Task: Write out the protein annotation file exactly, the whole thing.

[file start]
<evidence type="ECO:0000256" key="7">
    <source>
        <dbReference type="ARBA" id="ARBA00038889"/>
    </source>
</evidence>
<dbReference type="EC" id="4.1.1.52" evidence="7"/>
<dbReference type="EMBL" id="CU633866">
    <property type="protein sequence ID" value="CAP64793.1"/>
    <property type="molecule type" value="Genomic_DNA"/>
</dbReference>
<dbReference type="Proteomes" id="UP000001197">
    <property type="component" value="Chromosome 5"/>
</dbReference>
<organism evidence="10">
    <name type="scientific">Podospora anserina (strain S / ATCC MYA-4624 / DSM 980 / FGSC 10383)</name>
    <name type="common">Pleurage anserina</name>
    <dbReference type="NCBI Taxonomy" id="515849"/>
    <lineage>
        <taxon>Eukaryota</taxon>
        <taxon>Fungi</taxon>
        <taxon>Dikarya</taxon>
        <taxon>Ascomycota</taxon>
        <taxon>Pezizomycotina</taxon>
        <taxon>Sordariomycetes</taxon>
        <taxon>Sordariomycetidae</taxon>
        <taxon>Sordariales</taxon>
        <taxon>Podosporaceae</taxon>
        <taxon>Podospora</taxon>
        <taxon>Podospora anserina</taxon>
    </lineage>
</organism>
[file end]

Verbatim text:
<evidence type="ECO:0000256" key="7">
    <source>
        <dbReference type="ARBA" id="ARBA00038889"/>
    </source>
</evidence>
<dbReference type="EC" id="4.1.1.52" evidence="7"/>
<dbReference type="EMBL" id="CU633866">
    <property type="protein sequence ID" value="CAP64793.1"/>
    <property type="molecule type" value="Genomic_DNA"/>
</dbReference>
<dbReference type="Proteomes" id="UP000001197">
    <property type="component" value="Chromosome 5"/>
</dbReference>
<organism evidence="10">
    <name type="scientific">Podospora anserina (strain S / ATCC MYA-4624 / DSM 980 / FGSC 10383)</name>
    <name type="common">Pleurage anserina</name>
    <dbReference type="NCBI Taxonomy" id="515849"/>
    <lineage>
        <taxon>Eukaryota</taxon>
        <taxon>Fungi</taxon>
        <taxon>Dikarya</taxon>
        <taxon>Ascomycota</taxon>
        <taxon>Pezizomycotina</taxon>
        <taxon>Sordariomycetes</taxon>
        <taxon>Sordariomycetidae</taxon>
        <taxon>Sordariales</taxon>
        <taxon>Podosporaceae</taxon>
        <taxon>Podospora</taxon>
        <taxon>Podospora anserina</taxon>
    </lineage>
</organism>